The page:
Water activities are a favorite pass time in warm weather. Our dogs often accompany us on these excursions. Recent events in Austin, Texas at Lady Bird Lake serve to remind us there are potential deadly dangers for our dogs.

Three dogs have died after swimming in Lake Lady Bird. The latest was kayaking with his owner on the lake and an hour later was dead.  Toxic algae blooms are suspected to be the reason. Officials have now warned all pet owners in the area that this lake is off-limits. They are testing the water quality to see if it’s the algae blooms causing illness and death in pets.


Algae is not uncommon in natural waterways and not all algae is toxic. Blue-green algae is not a true algae but photosynthetic microorganisms. Often referred to as ‘pond scum’, it generally grows in lakes, ponds and slow moving streams. What triggers a toxic bloom is believed to be several factors such as warm temperatures and excess nutrients (phosphorous and nitrogen in fertilizer) from agricultural and urban runoff. Sometimes these bacteria produce poisonous chemicals called cyanotoxins, including those known as microcystins.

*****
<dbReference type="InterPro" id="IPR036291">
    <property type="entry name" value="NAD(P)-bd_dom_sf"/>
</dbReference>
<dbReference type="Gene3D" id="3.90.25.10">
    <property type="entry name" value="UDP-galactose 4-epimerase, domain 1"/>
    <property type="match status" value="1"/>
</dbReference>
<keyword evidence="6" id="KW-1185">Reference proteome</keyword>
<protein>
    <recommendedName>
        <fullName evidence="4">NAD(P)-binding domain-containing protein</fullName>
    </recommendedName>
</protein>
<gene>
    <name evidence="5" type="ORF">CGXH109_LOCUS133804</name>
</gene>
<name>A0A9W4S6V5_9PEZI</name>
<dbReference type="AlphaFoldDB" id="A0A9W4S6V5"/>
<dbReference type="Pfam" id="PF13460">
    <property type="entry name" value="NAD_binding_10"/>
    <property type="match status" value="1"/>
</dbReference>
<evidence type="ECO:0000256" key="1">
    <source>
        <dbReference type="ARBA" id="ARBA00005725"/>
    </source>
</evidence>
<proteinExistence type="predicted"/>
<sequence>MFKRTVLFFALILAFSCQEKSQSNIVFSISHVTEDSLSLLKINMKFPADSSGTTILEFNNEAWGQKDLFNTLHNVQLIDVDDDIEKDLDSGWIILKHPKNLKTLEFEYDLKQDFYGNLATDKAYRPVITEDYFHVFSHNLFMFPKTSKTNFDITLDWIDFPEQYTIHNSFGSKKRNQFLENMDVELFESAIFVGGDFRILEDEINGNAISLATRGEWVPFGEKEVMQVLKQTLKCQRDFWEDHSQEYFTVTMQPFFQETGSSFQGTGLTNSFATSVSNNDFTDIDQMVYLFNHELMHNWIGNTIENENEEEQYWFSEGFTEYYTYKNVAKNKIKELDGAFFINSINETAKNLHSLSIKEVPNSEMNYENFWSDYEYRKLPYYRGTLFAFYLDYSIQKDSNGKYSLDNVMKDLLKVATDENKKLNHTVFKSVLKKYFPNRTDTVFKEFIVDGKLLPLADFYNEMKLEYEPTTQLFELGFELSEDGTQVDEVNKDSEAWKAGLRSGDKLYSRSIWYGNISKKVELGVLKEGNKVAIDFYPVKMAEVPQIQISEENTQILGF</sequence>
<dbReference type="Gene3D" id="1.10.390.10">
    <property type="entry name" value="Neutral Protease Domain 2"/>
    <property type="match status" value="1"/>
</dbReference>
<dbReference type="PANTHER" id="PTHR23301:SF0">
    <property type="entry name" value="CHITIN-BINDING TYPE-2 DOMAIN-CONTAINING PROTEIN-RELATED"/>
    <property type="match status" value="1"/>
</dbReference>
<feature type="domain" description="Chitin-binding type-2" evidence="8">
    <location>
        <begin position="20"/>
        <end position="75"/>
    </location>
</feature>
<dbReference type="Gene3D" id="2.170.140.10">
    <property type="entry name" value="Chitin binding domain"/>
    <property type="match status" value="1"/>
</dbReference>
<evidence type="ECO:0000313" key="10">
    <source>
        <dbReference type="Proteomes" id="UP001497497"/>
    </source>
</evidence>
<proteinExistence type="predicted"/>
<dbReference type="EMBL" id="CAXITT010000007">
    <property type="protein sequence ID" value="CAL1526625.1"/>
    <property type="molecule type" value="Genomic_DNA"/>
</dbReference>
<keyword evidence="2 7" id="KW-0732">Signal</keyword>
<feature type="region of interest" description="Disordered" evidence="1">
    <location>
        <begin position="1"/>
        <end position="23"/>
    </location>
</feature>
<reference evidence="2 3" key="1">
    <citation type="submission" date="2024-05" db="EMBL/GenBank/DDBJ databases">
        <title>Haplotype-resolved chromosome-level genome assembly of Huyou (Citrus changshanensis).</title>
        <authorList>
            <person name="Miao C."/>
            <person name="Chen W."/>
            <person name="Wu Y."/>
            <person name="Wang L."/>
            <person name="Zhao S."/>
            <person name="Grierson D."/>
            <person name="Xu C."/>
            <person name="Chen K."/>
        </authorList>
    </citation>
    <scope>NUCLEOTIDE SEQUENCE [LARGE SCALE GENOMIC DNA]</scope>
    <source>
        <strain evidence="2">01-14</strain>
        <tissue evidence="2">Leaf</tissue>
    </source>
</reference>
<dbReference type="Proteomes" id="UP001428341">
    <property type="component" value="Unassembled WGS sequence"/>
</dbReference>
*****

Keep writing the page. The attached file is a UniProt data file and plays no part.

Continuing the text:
Summer is toxic algae season. According to the pet poison helpline even very small exposures may result in fatal poisoning in dogs so it is best to avoid exposure. The only way to determine the presence of toxic algae bloom is by testing.

In a report from The Environmental Working Group comes this statement:

“The bottom line is, if you test for microcystins, you’ll probably find them,” said Soren Rundquist, EWG’s director of spatial analysis. “Hundreds of lakes and other resources Americans rely on for tap water and recreation are contaminated – sometimes even when there is no visible toxic algae bloom.”

Dogs exposed to toxic algae need immediate veterinary care as the anatoxins result in neurotoxicity and death follows quickly due to respiratory paralysis. There is no antidote for the toxins produced by blue-green algae. Treatment includes anti-seizure medication, oxygen and aggressive care by your veterinarian.

If your dog has been exposed to blue-green algae common signs to watch for:

Blood in stool or black, tarry stool
Pale mucous membranes
Excessive secretions (e.g., salivation, lacrimation, etc.)
Neurologic signs (including muscle tremors, muscle rigidity, paralysis, etc.)
Blue discoloration of the skin and mucous membranes
Difficulty breathing

Algae poisoning is dangerous to humans as well as pets. It can cause great damage to the liver, kidney, and nervous system as well as severe vomiting, diarrhea, difficulty breathing, angry skin rashes and other allergic reactions. Immediate medical attention is required if ingestion of toxic algae is suspected.

Source:  Wide Open Pets

Source: Pet Poison Helpline

Source: EWG



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